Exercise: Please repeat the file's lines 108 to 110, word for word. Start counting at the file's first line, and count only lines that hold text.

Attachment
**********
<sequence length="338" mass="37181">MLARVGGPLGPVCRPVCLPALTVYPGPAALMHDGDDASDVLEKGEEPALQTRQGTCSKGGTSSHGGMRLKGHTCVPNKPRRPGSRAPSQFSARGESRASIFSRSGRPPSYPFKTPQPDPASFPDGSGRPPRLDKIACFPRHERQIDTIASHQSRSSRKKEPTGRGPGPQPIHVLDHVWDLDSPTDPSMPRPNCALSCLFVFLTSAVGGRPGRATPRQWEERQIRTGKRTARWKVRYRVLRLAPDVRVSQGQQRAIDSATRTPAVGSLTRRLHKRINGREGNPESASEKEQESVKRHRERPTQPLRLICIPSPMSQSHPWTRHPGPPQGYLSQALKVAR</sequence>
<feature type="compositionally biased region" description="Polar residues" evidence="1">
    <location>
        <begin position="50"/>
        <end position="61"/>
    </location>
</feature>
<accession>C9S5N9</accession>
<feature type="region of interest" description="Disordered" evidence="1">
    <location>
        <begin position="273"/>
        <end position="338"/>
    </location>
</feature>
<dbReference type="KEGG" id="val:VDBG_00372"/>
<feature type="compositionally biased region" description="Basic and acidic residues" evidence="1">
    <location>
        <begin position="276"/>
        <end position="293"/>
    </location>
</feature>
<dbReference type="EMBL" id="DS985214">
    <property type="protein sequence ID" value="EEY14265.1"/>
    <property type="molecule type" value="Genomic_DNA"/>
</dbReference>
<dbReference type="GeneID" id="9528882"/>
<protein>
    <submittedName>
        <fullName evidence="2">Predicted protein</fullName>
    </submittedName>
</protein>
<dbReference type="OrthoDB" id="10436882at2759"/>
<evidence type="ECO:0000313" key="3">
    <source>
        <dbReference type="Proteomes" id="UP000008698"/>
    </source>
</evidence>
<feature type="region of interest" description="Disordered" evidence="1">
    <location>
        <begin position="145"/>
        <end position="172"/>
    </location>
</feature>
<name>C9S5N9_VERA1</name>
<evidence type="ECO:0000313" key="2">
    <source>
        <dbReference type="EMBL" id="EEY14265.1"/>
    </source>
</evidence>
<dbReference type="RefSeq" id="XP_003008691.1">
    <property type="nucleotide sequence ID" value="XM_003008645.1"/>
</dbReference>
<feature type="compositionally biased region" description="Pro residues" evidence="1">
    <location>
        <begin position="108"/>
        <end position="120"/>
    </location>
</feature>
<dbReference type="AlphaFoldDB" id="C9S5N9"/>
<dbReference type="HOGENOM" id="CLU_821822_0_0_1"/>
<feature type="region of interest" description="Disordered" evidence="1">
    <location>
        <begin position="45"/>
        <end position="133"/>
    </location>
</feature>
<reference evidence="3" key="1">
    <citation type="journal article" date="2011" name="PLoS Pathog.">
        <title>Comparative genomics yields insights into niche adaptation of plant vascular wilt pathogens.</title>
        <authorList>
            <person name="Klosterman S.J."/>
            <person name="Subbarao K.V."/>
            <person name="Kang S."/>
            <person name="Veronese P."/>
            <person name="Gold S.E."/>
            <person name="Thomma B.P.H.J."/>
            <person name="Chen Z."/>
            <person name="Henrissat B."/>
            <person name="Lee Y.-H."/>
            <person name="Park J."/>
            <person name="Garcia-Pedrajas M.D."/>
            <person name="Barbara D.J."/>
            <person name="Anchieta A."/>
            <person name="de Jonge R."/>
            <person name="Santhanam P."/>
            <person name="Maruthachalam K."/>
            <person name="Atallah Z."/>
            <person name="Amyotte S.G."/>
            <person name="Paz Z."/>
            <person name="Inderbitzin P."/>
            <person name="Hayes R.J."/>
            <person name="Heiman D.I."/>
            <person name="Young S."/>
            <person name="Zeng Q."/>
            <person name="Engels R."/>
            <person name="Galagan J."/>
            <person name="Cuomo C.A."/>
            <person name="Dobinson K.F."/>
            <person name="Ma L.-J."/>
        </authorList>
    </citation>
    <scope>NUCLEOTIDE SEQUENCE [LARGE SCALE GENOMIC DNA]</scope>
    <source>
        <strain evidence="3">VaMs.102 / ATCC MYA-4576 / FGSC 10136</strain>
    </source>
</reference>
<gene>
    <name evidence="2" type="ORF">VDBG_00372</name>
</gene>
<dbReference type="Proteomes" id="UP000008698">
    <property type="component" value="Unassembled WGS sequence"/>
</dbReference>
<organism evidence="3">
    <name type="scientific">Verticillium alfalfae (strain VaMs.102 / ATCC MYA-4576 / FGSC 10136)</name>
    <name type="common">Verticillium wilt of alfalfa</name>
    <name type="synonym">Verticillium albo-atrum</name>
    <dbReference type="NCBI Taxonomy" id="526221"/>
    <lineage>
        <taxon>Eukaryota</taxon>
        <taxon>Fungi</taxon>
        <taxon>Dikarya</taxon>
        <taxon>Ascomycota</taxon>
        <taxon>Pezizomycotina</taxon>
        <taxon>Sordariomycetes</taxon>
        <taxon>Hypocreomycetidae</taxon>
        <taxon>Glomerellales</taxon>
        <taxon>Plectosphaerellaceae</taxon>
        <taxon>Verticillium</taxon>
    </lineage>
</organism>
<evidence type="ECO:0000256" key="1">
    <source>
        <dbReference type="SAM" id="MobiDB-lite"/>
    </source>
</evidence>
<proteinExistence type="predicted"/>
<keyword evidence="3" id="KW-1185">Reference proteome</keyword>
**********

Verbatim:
    <name evidence="2" type="ORF">VDBG_00372</name>
</gene>
<dbReference type="Proteomes" id="UP000008698">